Part 1, 2, 3, 4

Personal Bankruptcy Filings Per Capita
Source Data: U.S. Census Bureau
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It seems like a paradox. When times are better, more Americans file for bankruptcy. When incomes rise people are more willing to take risks. Optimistic lenders turbocharge the economy with credit. Take the Roaring '20s, when bankruptcies roughly quadrupled. Instead of saving up to buy radios and refrigerators, families bought on the newfangled installment plan.

In this early version of "buy now pay later," "There was a rapid increase in reliance on personal finance companies for just arranging small loans for consumption and that growth was very importantly connected to a relaxing of usury laws in a great many states," says Edward Balleisen of Duke University.

The next surge in filings, this time a six-fold gain, came during America's economic Golden Age, the '50s and '60s.

"In this case," says Balleisen, "the growth in consumer credit is powerfully tied to the emergence of the change card and then the credit card."

After 1985 came an era of rapid technological change, relatively low unemployment, and the further democratization of credit. And personal bankruptcies rose five-fold.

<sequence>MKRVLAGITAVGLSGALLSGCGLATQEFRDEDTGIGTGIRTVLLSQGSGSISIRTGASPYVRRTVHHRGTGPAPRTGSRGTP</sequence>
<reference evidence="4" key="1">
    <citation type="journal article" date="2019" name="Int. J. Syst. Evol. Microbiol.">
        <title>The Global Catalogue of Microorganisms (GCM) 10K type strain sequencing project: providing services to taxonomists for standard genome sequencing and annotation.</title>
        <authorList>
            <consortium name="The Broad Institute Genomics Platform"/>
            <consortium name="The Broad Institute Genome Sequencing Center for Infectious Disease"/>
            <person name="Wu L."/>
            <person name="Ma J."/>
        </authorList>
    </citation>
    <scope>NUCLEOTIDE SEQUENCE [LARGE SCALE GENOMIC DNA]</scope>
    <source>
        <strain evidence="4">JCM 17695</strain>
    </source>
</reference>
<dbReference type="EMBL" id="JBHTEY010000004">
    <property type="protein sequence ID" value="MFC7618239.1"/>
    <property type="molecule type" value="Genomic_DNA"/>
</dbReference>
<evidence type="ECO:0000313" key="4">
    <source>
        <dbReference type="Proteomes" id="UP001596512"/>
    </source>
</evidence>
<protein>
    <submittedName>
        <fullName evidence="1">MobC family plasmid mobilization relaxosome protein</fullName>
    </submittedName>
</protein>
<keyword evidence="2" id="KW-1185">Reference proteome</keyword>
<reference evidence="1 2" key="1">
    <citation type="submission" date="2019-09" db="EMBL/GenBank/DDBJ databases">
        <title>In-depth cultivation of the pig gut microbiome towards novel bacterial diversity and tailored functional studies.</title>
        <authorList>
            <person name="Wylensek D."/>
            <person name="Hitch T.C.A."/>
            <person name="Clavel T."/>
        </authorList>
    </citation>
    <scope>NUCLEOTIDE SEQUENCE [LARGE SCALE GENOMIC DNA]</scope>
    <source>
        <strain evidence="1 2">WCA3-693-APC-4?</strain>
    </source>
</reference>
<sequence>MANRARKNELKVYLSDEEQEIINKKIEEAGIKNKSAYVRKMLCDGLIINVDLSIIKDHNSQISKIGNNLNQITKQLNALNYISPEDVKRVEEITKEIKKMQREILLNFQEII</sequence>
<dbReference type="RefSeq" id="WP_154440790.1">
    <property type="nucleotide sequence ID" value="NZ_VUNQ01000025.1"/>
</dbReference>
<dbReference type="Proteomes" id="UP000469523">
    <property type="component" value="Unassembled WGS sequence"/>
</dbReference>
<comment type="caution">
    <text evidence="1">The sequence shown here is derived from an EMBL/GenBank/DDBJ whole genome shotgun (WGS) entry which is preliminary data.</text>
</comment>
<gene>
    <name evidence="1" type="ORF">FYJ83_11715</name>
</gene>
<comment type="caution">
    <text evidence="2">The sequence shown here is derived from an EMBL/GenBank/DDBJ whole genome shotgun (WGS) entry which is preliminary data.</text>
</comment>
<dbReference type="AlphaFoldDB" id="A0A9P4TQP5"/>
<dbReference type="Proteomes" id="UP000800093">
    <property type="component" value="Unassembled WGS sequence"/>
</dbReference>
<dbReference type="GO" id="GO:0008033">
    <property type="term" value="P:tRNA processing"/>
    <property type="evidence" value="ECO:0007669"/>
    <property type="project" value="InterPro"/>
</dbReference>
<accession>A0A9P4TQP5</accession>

The new law doesn't squelch the availability of credit. Far from it. It could even encourage credit card companies and other lenders to loosen their standards more. Instead, the idea was to cut down on Chapter 7 liquidations. But some economists are skeptical about whether it will.

"If you think the of problem as being that certain people would look very creditworthy-and by being very creditworthy I mean having high income-get a huge amount of credit, and then file for bankruptcy and not pay their bills, then, well, the new law did a good job for those people," says UC San Diego economist Michelle White. "It made it a lot harder to file for bankruptcy."

Yes, debtors with high earnings will find the stringent Chapter 13 repayment requirements unappealing. It won't be as easy for multimillionaires to shelter assets in mansions bought in states with high homestead exemptions, such as Florida and Texas. But the majority of filers live below their state's median income. Nationally, that figure is under $45,000.

"If you think of the problem as being people who are lower down on the income scale, then I think most people will still file under Chapter 7 and things won't be very different than they were before," says White. "So it doesn't look like this is really going to increase credit card lenders' profits."

So the law may not turn out to be a profit boon to the credit card companies that pushed for it. And it may not cut down on filers, says Elizabeth Warren of Harvard University. "Congress can pass all the laws it wants, but it won't change the underlying economic realty."

Continue to part 2

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